N.H. Weekly Fishing Report - May 6, 2010
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Broodstock salmon program: NH Fish and Game is stocking big broodstock Atlantic salmon into the Merrimack and Pemigewasset rivers in Bristol, Franklin, Concord and Bow. More than 400 broodstock salmon will be released this spring. It’s the only managed Atlantic salmon river fishery in New England. Info & access map: www.fishnh.com/Fishing/atlantic_salmon.htm
Stocking report 4/19-4/23: www.fishnh.com/Fishing/fish_stock_current.htm
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Saltwater Angler Registry: www.countmyfish.noaa.gov
We had some crazy April weather here in the North Country last week, with some locations receiving over 10 inches of snow! The squalls continued through the week, ending on Friday. Saturday was back to normal air temperatures, but the fish are still lethargic. The water temperature in most river locations is still below 50 degrees. There has been some great bass fishing to be had at both Jericho and Umbagog Lakes. The trout ponds were stocked for opening weekend and we have been hearing really great things. Check our list of stocked waterbodies, as well as the Suggested Fishing Locations. This time of year is the perfect time to educate a new angler. Fish are active and hungry. So be sure to bring a friend! – Dianne Timmins, Regional Fisheries Biologist
The bass are in spawning mode now in the big lakes….remember, they are raising (and guarding) the future of the bass fishery! Although catch and release for bass doesn't begin until May 15 through June 15, this spring, all events in nature are running at least two weeks ahead of schedule! Try the drop-offs with jerk baits for non-spawning bass, there are plenty that don't nest each year!
Salmon fishing is still strong, try fishing down to 20 feet as the morning wanes. Red ghost flies are one of my favorites for salmon! Brook trout ponds are very active, as you will notice that in addition to midge hatches, the black flies are out in force! – Don Miller, Regional Fisheries Biologist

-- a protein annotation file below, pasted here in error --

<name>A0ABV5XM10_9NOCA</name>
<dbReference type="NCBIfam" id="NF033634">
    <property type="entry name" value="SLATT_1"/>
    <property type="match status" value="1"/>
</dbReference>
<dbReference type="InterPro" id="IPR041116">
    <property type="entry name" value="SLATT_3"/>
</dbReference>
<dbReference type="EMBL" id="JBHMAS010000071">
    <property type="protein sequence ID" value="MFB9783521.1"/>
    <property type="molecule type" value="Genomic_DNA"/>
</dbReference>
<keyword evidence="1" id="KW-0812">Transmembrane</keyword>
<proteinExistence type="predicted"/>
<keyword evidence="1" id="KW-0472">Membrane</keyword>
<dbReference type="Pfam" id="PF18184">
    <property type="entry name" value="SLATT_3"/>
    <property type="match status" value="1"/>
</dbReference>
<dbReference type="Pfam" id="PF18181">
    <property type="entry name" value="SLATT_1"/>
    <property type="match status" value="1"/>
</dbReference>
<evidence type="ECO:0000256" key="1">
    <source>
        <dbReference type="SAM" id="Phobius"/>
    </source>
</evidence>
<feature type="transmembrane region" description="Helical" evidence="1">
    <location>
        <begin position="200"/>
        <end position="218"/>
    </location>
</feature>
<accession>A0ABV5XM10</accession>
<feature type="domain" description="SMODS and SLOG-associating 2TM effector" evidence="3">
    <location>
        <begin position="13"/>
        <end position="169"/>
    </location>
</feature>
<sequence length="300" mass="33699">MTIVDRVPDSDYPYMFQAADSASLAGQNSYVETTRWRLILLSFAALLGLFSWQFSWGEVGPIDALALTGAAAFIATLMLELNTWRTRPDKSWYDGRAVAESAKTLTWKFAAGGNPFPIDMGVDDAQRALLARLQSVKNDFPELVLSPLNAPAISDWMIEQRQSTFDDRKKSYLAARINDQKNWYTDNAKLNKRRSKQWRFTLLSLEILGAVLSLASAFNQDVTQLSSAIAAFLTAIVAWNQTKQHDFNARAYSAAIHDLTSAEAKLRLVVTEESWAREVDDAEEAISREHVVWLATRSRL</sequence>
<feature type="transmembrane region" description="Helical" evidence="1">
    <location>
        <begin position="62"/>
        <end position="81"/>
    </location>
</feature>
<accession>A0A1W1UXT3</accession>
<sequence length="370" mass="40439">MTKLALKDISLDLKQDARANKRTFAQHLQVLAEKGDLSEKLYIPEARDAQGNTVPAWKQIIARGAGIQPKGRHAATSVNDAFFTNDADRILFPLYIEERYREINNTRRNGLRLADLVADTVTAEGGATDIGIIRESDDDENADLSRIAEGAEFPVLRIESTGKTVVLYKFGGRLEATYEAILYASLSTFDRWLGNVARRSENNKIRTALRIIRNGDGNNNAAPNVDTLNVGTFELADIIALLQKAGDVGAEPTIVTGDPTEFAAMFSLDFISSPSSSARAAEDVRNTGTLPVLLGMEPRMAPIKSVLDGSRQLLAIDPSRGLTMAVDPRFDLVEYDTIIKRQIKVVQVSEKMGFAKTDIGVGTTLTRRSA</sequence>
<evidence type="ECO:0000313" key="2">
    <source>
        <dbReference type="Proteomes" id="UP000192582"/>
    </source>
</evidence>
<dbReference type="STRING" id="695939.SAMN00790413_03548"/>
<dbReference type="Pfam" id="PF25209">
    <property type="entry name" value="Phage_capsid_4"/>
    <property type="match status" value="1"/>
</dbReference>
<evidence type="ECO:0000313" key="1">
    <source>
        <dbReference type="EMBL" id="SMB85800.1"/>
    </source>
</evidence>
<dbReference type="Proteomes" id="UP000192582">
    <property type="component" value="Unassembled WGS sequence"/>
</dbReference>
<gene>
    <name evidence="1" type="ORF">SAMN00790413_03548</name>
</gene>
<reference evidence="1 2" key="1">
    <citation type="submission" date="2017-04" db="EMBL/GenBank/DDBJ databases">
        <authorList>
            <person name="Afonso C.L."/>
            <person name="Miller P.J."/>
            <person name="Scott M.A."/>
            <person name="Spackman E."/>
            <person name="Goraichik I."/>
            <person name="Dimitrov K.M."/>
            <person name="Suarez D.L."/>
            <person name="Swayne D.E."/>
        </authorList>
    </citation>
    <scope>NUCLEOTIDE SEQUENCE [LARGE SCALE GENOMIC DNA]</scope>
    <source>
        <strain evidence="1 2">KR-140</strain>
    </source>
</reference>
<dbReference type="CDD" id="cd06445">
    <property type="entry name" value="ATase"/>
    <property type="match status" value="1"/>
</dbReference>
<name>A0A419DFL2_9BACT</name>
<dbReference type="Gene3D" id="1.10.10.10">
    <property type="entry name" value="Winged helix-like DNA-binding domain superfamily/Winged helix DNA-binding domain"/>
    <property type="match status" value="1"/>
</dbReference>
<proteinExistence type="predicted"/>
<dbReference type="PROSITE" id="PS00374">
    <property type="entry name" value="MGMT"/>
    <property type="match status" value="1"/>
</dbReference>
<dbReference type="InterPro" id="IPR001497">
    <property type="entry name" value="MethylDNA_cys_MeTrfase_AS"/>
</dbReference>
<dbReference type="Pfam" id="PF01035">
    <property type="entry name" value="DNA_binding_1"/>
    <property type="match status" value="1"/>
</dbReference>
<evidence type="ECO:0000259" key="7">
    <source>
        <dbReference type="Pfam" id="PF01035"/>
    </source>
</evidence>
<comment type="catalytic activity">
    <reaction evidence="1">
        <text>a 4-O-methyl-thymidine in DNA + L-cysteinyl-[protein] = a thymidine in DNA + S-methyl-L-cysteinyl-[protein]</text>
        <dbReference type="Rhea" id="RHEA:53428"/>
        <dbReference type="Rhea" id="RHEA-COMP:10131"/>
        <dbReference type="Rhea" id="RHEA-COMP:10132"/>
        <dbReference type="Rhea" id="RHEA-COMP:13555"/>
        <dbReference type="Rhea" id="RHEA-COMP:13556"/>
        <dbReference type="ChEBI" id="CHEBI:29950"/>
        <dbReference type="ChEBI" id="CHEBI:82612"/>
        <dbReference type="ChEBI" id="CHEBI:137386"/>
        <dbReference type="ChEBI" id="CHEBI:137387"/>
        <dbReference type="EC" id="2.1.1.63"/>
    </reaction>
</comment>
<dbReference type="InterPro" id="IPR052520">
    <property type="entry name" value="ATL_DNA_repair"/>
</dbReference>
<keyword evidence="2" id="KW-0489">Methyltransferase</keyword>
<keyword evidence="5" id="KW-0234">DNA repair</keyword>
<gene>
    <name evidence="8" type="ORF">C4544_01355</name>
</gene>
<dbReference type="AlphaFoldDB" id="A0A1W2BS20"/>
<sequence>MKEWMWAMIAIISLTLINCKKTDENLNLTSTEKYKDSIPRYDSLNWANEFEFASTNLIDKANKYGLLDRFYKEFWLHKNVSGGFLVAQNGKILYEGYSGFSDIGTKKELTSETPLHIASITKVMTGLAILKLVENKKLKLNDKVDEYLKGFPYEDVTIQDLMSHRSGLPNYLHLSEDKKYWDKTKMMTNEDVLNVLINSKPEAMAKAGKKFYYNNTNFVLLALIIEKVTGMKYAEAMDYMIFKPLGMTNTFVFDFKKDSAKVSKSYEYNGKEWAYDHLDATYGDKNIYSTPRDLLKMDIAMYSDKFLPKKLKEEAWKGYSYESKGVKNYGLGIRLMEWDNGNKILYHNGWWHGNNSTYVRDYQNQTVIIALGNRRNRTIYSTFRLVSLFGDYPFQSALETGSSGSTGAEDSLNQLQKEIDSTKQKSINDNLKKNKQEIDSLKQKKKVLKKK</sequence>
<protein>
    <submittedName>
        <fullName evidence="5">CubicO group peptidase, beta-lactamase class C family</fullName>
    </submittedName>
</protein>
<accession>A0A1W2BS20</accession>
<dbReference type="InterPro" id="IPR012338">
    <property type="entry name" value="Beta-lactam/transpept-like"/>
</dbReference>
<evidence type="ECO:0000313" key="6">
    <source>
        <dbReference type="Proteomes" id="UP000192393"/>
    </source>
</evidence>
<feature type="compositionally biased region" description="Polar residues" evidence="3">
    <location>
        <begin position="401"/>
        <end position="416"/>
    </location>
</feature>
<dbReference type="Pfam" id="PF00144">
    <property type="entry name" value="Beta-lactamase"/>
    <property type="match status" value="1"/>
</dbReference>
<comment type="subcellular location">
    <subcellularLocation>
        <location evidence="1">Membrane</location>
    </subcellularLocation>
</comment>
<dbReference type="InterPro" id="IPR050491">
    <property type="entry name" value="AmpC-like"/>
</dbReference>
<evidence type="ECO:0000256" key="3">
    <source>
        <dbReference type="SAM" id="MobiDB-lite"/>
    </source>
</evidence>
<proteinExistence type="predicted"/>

Things are starting to happen in the warmwater fish world. Local lakes and ponds are warming up quickly with the hot steamy weather we had this weekend; the water temperature in Skatutakee Lake in Harrisville rose from 48 degrees last Thursday to 59 degrees on Monday! Anglers at some of the smaller ponds are reporting water temperatures as high as 62 degrees. This increase in water temperatures will have the bass and other warmwater fish moving around in the coming week, so get out there. I fished Forest Lake in Winchester on Saturday and observed numerous big schools of golden shiners, bluegills and black crappies. The big bass that should have been located nearby eluded me, but I know it is only a matter of time. Remember the catch and release season (artificial lures only) season for black bass (smallmouth & largemouth bass) runs from May 15 to June 15.
Trout anglers are reporting good catches at Dublin Lake (Dublin), Spofford Lake (Chesterfield), Silver Lake (Harrisville), Stone Pond (Marlborough), and Otter Brook in Sullivan/Keene. – Gabe Gries, Regional Fisheries Biologist
Southeast NH/Merrimack Valley
Anglers who have been anxiously awaiting the release of the Atlantic salmon broodstock into the Pemigewasset and Merrimack rivers will be happy to know that the stocking process has begun. Both river flows and temperatures are ideal right now to catch these fish, which top out over 15 pounds. These fish can be very exciting on the end of a fly rod. You don’t need traditional salmon flies to catch them, either; larger versions of flies used to take trout will work. I have heard that flies with “a bit of green” in them work well. Be sure to have an Atlantic Salmon Broodstock Permit, and familiarize yourself with the regulations for fishing for them. More information about this program can be found here: www.fishnh.com/Fishing/atlantic_salmon.htm. – Ben Nugent, Regional Fisheries Biologist
The annual river herring run has begun in New Hampshire and there are large numbers of alewives reaching the dams along the Cocheco River in Dover and the Lamprey River in Newmarket. Some of the first, and sometimes fattest striped bass we see each year caught in our waters come this time of year near the base of the dams. The most popular technique is to use a lighter rod with a “flutter” hook to land a herring. The herring is then hooked on a larger rod with little to no weight at all and live-lined in the river. Remember, a legal-size striped bass is 28 inches in New Hampshire, 2 fish limit per day. Also, anglers are not allowed to take river herring on Wednesdays. Schoolies have been reported caught around Hampton and in the Merrimack River. – Kevin Sullivan, Marine Biologist
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